The first four posts in this series introduced the marketability discount, or discount for lack of marketability, and set the direction for the next several posts. This post addresses the marketability discount in the context of the income approach to valuation. The next post will discuss the market approach.

Many appraisers do not think of valuation approaches when valuing minority interests in businesses. Such interests are often referred to as “partial interests.” For example, as we learn in Procedural Guideline, or PG-2 — Valuation of Partial Ownership Interests (Para IV.A) in the ASA Business Valuation Standards:

Appraisers should consider all three approaches to value (asset-based, income and market) when valuing partial interests. If an approach is excluded in an assignment the appraiser should explain the reason for such exclusion in the appraisal report.

This post regarding the income approach to marketability discounts is long and somewhat theoretical. In fact, it clocks in at almost 2,500 words which I know is a blogging sin; however, the topic demands it. Therefore, you might want to print this post rather than read it on screen.

Forewarned is forearmed. Here we go.

**The Nonmarketable Minority Level of Value**

It wouldn’t be proper to begin a discussion of the nonmarketable minority level of value without presenting the Levels of Value chart.

The first equation below introduces conceptual math describing the shareholder – or nonmarketable minority – level of value — expressed in the context of the Gordon Model. The expression is imperfect because, unlike the valuation of businesses, which is a perpetuity concept (i.e., the expected cash flows go on forever), minority investments are typically made with finite investment horizons. We deal with this below.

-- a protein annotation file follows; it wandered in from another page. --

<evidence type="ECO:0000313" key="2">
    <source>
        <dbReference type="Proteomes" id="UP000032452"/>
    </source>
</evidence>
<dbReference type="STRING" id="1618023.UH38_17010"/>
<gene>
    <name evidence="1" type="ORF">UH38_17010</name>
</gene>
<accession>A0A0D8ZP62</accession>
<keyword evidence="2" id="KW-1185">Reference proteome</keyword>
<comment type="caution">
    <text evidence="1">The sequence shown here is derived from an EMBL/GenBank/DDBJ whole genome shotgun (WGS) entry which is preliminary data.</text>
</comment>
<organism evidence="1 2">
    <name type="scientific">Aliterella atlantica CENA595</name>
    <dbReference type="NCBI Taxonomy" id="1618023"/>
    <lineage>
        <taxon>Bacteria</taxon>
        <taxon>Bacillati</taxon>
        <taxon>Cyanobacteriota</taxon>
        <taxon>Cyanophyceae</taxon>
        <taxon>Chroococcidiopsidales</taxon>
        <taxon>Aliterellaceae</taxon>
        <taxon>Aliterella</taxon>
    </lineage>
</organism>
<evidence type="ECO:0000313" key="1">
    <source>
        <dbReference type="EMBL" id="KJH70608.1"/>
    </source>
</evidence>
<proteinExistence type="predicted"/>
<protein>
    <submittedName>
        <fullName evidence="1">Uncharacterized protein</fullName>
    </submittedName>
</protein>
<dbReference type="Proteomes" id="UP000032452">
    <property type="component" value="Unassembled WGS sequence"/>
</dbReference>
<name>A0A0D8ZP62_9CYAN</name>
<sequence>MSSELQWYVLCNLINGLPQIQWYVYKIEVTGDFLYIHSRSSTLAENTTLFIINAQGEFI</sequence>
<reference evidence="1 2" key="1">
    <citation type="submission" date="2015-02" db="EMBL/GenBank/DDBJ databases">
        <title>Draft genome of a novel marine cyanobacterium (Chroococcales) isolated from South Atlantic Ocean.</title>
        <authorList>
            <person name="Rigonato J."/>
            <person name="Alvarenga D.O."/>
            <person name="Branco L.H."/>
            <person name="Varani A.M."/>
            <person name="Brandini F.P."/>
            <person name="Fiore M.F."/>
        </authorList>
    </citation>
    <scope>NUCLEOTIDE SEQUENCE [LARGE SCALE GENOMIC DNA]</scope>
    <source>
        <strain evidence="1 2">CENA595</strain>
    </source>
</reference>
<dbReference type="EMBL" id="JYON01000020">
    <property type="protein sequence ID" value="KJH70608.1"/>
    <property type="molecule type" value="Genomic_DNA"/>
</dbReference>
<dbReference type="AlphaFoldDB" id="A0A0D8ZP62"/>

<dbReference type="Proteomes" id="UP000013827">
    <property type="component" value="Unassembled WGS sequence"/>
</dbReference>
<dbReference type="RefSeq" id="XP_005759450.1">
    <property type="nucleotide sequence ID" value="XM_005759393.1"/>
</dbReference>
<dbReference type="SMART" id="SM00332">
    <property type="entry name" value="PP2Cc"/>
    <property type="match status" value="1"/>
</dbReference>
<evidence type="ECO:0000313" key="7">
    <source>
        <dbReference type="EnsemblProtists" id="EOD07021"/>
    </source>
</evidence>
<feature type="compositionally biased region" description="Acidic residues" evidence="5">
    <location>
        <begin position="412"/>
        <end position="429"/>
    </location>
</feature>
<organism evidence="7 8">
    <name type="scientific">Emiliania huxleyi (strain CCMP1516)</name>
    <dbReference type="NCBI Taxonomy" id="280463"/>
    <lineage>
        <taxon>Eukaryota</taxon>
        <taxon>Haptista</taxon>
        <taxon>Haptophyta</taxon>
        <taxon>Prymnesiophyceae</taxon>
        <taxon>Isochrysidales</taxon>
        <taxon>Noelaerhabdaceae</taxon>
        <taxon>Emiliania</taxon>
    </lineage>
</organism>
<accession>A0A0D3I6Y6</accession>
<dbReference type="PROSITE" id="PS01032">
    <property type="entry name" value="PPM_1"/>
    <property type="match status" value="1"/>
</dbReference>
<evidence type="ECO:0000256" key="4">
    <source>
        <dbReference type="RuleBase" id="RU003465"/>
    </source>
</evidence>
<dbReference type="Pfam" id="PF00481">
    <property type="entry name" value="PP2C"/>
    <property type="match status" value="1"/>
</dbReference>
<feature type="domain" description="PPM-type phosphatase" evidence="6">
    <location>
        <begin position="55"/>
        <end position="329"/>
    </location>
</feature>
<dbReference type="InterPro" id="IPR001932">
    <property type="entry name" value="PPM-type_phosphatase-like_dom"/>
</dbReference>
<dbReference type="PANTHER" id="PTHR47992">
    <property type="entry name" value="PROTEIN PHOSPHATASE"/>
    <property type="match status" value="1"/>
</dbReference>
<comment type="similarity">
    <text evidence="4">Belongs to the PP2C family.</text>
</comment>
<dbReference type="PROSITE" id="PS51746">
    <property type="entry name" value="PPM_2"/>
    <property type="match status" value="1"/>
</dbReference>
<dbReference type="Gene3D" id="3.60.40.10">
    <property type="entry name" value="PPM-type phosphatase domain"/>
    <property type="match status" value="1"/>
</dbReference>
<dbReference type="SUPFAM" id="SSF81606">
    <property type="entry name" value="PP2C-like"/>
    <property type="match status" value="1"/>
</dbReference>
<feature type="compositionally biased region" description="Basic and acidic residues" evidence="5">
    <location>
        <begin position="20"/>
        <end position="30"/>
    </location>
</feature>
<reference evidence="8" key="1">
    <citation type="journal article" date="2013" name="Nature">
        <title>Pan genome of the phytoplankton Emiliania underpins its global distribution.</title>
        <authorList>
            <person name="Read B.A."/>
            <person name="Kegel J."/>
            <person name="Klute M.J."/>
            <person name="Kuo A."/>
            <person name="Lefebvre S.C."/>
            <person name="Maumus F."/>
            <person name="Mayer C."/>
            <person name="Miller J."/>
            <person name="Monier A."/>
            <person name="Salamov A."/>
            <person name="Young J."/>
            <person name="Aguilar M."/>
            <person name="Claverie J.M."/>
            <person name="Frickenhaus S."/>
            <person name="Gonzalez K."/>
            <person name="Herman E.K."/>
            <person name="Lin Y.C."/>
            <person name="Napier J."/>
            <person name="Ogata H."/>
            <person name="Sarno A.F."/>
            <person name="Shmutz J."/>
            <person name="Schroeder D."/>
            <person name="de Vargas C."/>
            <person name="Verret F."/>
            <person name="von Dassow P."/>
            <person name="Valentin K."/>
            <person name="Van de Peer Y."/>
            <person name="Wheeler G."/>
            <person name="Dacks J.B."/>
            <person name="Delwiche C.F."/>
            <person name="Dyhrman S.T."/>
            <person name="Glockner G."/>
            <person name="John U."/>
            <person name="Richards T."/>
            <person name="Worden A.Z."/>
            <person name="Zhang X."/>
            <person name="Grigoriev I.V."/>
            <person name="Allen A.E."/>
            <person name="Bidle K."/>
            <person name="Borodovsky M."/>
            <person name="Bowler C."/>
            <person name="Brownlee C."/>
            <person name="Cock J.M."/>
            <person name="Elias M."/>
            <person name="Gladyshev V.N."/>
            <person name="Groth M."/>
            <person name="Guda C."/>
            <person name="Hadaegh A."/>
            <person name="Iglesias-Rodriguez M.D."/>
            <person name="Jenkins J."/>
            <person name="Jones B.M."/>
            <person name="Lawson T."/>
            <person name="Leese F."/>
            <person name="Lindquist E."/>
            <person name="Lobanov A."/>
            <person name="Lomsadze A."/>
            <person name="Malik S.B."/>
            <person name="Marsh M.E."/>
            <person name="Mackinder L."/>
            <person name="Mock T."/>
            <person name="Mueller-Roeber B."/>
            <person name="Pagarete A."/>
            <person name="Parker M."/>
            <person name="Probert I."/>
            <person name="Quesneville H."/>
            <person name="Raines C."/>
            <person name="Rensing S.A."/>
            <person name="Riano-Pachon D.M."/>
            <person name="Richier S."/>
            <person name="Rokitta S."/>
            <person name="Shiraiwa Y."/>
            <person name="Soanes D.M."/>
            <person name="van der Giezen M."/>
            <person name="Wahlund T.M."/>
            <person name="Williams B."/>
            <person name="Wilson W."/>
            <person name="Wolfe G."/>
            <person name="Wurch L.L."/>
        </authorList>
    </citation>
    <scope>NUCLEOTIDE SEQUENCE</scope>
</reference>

The terms in the conceptual definition of value at the nonmarketable minority level are defined:

**V**_{sh}**CF**is the portion of the enterprise cash flow expected to be received pro rata by the shareholders, including both interim distributions and any expected terminal value. CF_{sh }_{sh}is a symbolic notation to describe all expected interim cash flows and any expected terminal value at the end of the holding period for the investment. In other words, the equation cannot be literally used to determine the value of a nonmarketable minority business interest. Actual notation for the two stage, shareholder level DCF model can be shown as follows:

The left portion of the equation represents the present value of interim cash flows (PVICF) for a finite expected holding period ending in year *f*. The right portion of the equation represents the present value of the terminal value (PVTV), which is, for purposes of this discussion, the marketable minority (enterprise) value at the end of year f. Rational investors do not enter into a minority investment absent the expectation of achieving the objective of the investment, which is an enterprise value at some point, even an indeterminable point, in the future.

**R**is the discount rate of the minority investor in a nonmarketable equity security for the expected holding period, or the_{hp }*required holding period return*. Logic suggests that R_{hp}will be equal to or greater than R_{mm}. It makes sense that a minority shareholder’s investment is exposed to risks that are incremental to those of the entire business. This incremental required return can be stated symbolically as in the next equation, where HPP is the indicated*holding period premium*. What we are suggesting is that the required holding period return is the sum of the enterprise discount rate and the holding period premium. Note that if HPP is equal to zero, meaning there are no holding period risks, as with a liquid, publicly traded security, then R_{hp }is equal to R_{mm}.